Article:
Glancing at the clock, you realize it’s time.
You gather the gear: face mask, gloves, hand sanitizer, and the mental resiliency to brave the outside world.
You take one more unmasked breath before stepping out of your safe space into the unknown.
Grocery store, here I come!
The queue of fellow masked marauders wraps around the block. Everyone maintains a safe distance — without ever looking up from their devices — as if there were an electromagnetic field repelling us from each other.
The anticipation builds as you review your mental checklist, strategically mapping your route through the store like you were a contestant on Super Market Sweep.
The security guard gestures you inside and the race begins!
You’ve done this before and know exactly where to find what you need. Avoiding eye contact with fellow shoppers, you traverse each aisle and try not to get irritated when someone who is caught up in their own world abandons their cart in your path. What’s the rush?
You’ve learned to adapt to the reality of empty shelves. This reminds you of the online order you placed a month ago, scheduled to arrive in June. You experience a brief tinge of nostalgia for the days of instant gratification.
It gets harder to keep distance as the checkout line bottlenecks, but the finish line is in sight. You feel yourself tensing up as the woman behind you edges her cart closer to you and you can sense her irritation. What’s the rush?!
The cashier acknowledges the number of items you’ve gathered and vocalizes her concern, “Hope you’re not walking too far with all this!” You try to be clever and respond: “It’s my workout for the day,” realizing that she can’t see the playful smile under your mask.
The heavy contents within the double bags should sustain you for another week or two before you’ll need to return. You’re desperate to get home, back to your safe space, but force yourself to take a moment every few blocks to pause. What’s the rush?
Back inside your safe space, the washable facemask goes into the laundry bin, gloves tossed away, and sanitizer returns to the shelf. Recounting every touchpoint in the store and along the way home, the bubbling anxiety manifests in the way you meticulously wash and repackage every item, careful to avoid contamination. You remind yourself that it’s only groceries and feel guilty for making such a big deal out of it. After all, this is nothing compared to what your nurse friends deal with every day.
Exhaustion overtakes you and you fall asleep on the couch to dream of a time when things were normal.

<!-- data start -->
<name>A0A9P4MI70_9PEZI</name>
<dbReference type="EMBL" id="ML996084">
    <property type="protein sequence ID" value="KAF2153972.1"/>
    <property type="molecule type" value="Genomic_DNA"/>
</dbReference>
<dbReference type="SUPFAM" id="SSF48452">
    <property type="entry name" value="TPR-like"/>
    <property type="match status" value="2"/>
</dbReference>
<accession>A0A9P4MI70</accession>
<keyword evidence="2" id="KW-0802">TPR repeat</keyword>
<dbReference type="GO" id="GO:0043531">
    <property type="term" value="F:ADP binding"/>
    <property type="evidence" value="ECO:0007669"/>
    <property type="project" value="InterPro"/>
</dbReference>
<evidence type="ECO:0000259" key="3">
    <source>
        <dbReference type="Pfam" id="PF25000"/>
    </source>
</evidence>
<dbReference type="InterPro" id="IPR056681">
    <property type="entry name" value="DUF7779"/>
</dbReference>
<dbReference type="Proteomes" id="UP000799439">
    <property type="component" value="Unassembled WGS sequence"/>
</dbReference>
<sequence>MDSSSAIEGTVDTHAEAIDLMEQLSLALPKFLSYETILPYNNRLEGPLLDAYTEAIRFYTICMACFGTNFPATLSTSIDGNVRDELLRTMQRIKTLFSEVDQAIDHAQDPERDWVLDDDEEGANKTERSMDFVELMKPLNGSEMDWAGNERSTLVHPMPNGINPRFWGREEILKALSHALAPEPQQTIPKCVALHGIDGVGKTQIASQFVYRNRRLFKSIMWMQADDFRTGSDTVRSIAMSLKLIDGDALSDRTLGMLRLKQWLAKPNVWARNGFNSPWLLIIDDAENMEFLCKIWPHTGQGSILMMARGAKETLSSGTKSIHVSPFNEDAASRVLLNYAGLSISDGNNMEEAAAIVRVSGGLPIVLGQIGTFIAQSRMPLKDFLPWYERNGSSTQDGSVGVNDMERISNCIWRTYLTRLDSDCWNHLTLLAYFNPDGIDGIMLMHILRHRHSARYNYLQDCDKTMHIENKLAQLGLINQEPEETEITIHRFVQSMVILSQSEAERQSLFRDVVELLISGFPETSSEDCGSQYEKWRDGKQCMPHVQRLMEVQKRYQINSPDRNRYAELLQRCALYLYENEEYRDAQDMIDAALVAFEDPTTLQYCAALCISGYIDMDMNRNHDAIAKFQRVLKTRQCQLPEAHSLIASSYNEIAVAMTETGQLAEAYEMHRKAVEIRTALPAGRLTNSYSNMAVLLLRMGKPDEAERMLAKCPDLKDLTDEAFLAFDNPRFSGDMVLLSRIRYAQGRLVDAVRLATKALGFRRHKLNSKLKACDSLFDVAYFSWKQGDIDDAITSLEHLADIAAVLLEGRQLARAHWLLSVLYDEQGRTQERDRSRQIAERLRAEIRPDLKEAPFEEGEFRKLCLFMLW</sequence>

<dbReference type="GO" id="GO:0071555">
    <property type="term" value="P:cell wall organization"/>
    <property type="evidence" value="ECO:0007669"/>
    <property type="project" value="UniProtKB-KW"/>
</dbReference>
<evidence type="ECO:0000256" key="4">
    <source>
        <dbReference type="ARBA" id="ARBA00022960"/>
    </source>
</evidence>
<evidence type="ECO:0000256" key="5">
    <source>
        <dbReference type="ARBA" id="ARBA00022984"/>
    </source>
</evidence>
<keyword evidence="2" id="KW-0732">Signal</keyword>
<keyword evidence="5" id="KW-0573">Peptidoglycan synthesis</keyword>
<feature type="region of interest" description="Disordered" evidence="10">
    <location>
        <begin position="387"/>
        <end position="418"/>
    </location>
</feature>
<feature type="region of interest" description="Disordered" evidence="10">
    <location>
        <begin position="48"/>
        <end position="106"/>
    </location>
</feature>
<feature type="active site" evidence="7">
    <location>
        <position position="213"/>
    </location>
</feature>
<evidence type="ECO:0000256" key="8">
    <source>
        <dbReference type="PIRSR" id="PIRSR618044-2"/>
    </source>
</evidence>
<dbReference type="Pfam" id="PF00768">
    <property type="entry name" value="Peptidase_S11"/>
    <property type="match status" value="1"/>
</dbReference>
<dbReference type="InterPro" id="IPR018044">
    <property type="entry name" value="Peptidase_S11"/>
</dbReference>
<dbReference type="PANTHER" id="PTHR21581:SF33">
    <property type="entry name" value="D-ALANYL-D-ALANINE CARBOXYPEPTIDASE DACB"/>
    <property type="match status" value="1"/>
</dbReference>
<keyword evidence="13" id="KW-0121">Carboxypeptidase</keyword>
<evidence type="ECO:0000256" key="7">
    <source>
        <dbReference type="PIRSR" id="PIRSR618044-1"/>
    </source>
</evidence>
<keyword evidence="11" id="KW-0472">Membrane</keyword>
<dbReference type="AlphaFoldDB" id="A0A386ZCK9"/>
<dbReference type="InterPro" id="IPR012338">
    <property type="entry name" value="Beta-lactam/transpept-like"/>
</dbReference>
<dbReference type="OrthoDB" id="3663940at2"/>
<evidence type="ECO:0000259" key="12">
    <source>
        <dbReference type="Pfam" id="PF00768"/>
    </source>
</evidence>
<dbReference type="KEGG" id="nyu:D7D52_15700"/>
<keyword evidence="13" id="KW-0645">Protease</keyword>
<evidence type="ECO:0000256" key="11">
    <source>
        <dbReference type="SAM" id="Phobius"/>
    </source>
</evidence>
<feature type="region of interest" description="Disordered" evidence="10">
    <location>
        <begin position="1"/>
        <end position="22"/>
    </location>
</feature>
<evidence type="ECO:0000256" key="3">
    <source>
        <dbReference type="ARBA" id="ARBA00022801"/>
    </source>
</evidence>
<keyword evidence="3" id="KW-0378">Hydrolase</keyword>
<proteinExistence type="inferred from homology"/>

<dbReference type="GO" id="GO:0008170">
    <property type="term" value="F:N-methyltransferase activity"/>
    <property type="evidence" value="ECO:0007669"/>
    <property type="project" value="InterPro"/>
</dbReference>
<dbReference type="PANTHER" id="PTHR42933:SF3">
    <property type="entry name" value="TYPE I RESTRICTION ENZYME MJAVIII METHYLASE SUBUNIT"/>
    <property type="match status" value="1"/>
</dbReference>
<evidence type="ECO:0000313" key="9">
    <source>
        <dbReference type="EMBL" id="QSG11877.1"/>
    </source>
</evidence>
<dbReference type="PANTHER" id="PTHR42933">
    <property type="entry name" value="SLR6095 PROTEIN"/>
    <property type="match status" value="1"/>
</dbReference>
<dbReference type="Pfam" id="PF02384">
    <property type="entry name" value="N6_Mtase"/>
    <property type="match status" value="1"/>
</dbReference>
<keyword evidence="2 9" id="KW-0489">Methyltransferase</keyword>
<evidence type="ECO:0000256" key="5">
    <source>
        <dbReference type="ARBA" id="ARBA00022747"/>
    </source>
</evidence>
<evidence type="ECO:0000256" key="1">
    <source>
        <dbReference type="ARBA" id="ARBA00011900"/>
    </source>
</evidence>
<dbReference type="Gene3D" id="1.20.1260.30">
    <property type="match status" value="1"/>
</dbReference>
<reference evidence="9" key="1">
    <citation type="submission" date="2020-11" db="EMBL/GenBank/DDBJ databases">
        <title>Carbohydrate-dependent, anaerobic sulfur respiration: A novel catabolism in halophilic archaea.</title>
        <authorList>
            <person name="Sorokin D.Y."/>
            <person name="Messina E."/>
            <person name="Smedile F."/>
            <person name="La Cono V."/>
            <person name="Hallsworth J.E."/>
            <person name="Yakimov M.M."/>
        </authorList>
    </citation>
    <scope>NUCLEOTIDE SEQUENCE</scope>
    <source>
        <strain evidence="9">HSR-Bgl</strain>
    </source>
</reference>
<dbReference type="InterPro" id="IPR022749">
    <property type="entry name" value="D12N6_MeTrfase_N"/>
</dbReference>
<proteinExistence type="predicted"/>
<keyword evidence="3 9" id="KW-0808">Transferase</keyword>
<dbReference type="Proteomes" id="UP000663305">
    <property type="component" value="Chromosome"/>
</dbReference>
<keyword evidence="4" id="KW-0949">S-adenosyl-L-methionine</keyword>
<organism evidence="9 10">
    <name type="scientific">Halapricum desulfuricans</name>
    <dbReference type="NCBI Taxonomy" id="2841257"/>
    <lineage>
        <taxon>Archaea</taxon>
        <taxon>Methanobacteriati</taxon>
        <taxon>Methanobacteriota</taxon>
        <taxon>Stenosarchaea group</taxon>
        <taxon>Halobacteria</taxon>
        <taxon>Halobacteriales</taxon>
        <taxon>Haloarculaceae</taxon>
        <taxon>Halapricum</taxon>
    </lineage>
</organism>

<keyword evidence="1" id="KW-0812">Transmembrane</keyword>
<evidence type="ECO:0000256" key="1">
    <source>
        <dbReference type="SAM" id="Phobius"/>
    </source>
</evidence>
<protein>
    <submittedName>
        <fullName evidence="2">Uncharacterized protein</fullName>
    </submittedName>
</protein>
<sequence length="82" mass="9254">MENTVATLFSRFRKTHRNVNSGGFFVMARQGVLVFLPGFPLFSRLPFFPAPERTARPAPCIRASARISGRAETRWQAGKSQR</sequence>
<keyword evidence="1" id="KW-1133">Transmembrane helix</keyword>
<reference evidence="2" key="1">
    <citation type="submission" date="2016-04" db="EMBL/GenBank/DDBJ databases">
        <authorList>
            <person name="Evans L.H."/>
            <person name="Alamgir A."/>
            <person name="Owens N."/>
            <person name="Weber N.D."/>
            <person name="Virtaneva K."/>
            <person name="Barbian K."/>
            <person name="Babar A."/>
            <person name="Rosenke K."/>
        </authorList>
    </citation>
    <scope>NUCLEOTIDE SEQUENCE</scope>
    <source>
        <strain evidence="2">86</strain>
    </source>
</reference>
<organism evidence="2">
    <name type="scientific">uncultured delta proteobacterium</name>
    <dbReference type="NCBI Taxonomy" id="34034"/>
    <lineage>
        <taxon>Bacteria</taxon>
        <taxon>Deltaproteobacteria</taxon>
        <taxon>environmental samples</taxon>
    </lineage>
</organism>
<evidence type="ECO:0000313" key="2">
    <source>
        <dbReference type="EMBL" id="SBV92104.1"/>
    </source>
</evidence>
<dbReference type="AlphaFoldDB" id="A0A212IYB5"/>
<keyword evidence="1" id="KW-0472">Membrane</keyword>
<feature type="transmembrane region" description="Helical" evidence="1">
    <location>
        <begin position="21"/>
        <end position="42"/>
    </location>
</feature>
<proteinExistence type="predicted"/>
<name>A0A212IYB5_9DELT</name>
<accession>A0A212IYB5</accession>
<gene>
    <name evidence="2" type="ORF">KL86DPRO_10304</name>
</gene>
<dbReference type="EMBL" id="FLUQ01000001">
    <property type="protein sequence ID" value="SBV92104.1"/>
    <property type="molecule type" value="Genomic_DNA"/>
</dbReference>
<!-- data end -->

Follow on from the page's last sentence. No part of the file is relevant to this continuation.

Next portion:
If a trip to the grocery store is any indication, the return to life as we knew it will be far from normal.
In this time of physical distancing, we are being forced to experience ourselves differently. How we relate to those close to us, to the outside world, and to the work we do. What used to be a quick trip to the store has become an entire production that requires careful planning, increased mental agility, and the ability to dissociate from reality just a tiny bit.
So why are we in such a rush to get back to normal?
Allow me to pause right here and clarify that my intention is not to downplay the significant loss of life and the psychological impact that this pandemic is having on all of us, in ways we can’t begin to fully comprehend. On the contrary, I am asking us to be present in the experience, take it all in, instead of trying to jump back to normalcy.
Although some states in the US have been quick to get back to business as usual, San Francisco has pushed its SIP mandate to the end of May (and probably beyond), no telling when we will be able to return back to normal — shopping in stores, socializing with friends, and commuting to work.
However, this hasn’t stopped everyone in the past few weeks from prognosticating the death of the urban-center HQ or listing off all the steps that companies need to take immediately to make the workplace safer for employees to return. Alternating shifts for employees, TSA-style lobby checkpoints, density restrictions, the end of shared amenities…the list goes on and on.
The truth is there is still so much that is unknown.
Knee-jerk reactions and gimmicky solutions aren’t going to get us back any sooner, especially if we don’t feel safe. Not to mention that so much will be dictated by the world outside of our safe spaces (e.g. Government mandates, urban planning, public transit). Can you imagine taking the subway or getting on an elevator?
So again…What’s the rush?
We’re all swimming in ambiguity right now, uncertain of what the future holds. We want so desperately to skip over this part, diving towards the future where we might feel back in control of our lives.
Perhaps we could all take a collective pause and instead of trying to jump back to normal, we take stock of this moment.
What is this friction? This agitation, anxiety, fear, grief, loss..?
Just like we created a space to work from home, can we create some mental space for all of these feelings of uncertainty? Instead of trying to rush back to normality, is there an opportunity to slow down and focus our attention on the essential parts of our lives?
Instead of asking when will we return to the workplace, maybe we should be asking why should we return? What purpose does the workplace provide?
Beyond the joy of sharing space with the people we consider a second family, how can the workplace continue to evolve as an inclusive destination for collaboration and innovation?
Mindfulness has never been more important to both our individual health and for companies who are so desperately trying to support their employees in this current reality, while also navigating the business’s future.
We’ve never experienced anything like this in our lifetime. It has pulled back the veil, revealing so much about our institutions and ourselves. Let’s seize this present moment to examine who we are and what we want our future to look like. Our future selves will be glad we didn’t rush.